fbpx

Human Resource Tips

Bringing Them Back: Onboarding After COVID-19

The COVID-19 pandemic has turned everyday life upside down. Millions of Americans are now working from home. And while the current pandemic will certainly end, the transition back to “normal” life is likely to be gradual, with many predicting that the “normal” we once knew is a thing of the past and that the workplace employees return to will be forever changed.

COVID-19

Source: paikong / Shutterstock

This situation presents multiple challenges for HR teams looking to transition their staff members back to on-site work. Whether they have been furloughed or transitioned to working remotely full time, re-onboarding needs to be well planned and effectively communicated. In this feature, we discuss some best practices, including input from industry experts.

Be Cognizant of the New Normal

Few companies will be unchanged when they start to bring employees back to work. Those that assume they will be unchanged are likely to be unprepared for the new normal.

Jessica Lambrecht, founder of The Rise Journey, suggests being cognizant of staff’s potential questions and concerns when planning necessary updates to policies and available employee resources.

“When handling onboarding after furlough, focus on the employee experience,” she says. “What have they been doing during their time away from the office? Are they facing undue stressors, like sickness, caring for loved ones, or reduced or unavailable childcare? Imagine their experience and anticipate the questions and concerns they will have upon returning: sanitary guidelines, hygiene measures, sick leave, health monitoring, interactions with others—such as customers, vendors, or other employees—expectations for compensation, and more.”

Transparent Communication

In times of great uncertainty and change, transparent communication is especially important. The pandemic and the government and business response to it have put incredible strain on the economy.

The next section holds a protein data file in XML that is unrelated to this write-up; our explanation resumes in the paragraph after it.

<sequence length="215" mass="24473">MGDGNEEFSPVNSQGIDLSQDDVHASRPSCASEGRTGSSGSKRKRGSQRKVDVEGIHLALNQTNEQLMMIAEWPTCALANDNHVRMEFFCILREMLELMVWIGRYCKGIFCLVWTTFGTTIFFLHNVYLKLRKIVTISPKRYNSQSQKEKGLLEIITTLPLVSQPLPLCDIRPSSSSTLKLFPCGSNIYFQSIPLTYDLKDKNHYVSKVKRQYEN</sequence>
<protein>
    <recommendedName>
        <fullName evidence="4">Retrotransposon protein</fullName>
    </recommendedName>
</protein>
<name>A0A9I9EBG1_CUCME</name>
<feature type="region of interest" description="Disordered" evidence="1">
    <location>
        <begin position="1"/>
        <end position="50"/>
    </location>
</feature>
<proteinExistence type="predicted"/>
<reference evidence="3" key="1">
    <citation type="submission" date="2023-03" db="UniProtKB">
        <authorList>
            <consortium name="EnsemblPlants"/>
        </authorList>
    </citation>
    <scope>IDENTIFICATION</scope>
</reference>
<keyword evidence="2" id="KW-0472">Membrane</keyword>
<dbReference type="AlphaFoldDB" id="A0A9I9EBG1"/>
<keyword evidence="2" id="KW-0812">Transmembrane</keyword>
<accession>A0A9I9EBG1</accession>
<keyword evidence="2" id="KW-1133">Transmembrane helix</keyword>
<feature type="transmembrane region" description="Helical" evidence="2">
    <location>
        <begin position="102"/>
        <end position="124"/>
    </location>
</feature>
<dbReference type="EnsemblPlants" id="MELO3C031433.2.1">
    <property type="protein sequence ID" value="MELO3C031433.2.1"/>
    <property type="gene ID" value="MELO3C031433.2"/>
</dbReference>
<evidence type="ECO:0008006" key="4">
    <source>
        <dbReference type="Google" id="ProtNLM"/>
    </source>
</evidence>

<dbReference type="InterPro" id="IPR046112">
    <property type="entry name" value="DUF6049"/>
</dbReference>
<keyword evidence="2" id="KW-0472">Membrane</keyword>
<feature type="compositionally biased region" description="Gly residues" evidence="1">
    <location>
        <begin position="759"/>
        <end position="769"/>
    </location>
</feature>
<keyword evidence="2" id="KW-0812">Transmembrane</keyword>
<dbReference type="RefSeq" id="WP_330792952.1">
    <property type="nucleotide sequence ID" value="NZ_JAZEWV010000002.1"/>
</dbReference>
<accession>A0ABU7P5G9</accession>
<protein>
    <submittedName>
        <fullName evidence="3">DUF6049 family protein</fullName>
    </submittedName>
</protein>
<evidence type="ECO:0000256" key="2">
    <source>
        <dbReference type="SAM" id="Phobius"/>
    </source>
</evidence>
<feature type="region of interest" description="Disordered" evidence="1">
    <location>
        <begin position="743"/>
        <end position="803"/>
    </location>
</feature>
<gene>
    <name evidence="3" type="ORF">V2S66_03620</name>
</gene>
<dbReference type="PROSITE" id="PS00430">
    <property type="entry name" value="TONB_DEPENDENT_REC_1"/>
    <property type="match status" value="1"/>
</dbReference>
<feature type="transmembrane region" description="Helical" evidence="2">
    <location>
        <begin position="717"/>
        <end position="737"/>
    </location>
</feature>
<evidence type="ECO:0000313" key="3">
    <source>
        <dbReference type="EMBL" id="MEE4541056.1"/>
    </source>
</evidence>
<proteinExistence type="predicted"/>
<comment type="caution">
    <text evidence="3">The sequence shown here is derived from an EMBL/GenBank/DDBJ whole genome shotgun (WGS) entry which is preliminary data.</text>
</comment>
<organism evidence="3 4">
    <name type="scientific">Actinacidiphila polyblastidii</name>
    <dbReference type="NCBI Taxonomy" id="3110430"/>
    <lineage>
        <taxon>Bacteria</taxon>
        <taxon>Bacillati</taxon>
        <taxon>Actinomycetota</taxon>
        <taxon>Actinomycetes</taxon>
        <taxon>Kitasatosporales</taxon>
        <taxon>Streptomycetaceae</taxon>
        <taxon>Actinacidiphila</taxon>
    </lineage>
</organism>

Many companies may have bad news to deliver to their staff. Some employees may not have jobs by the time the dust settles. Companies owe it to employees to be transparent and upfront with their future plans and the status of jobs.

“For companies that have furloughed people, the best practice is for leadership to issue an internal statement to everyone, so all employees know: ‘We plan on bringing back 50 percent of employees, and here’s why’ or ‘we are only bringing back departments that generate revenue,’” says Leeatt Rothschild, founder of Packed with Purpose, a corporate gifting company with a social mission.

Doing this, says Rothschild, ensures that everyone is on the same page rather than only those who were impacted. “It’s crucial not only to reach out to the full organization, but to explain the rationale for whatever decisions are being made,” she says.

Health and Safety

While the COVID-19 pandemic came on suddenly, it is generally agreed that it will not go away as suddenly. Instead, it is likely there will be continued risks of transmission even after the peaks of infections have passed and staff are brought back to the workplace in many companies.

Employers should closely follow the advice and recommendations of state and local health authorities, as well as the Centers for Disease Control and Prevention and the World Health Organization. This might include providing ample access to hand sanitizers, avoiding large-scale company gatherings, and holding meetings remotely when possible.

“The days of employees packed tightly into the traditional bull-pen setting or meetings in small conference rooms may be over, because we all need to do what we can to avoid another public health crisis,” says Barbara E. Kauffman, president of Executive Women of New Jersey (EWNJ). “We have learned that employees no longer need to be sitting next to each other to work together effectively. Businesses should consider allowing some employees to continue working from home to ensure that social distancing is present in the workplace.”

Changed Workloads and/or Job Descriptions

Some companies have seen demand plummet as a consequence of the economic impact of COVID-19. Others—like companies providing personal protective equipment or online tools to support remote work—have seen spikes in demand. In either case, job descriptions and workloads may have drastically changed. Employees of companies that have seen layoffs may be taking on additional responsibilities formerly handled by laid-off employees. Those whose companies have seen spikes in demand may find themselves struggling to keep up with new demands.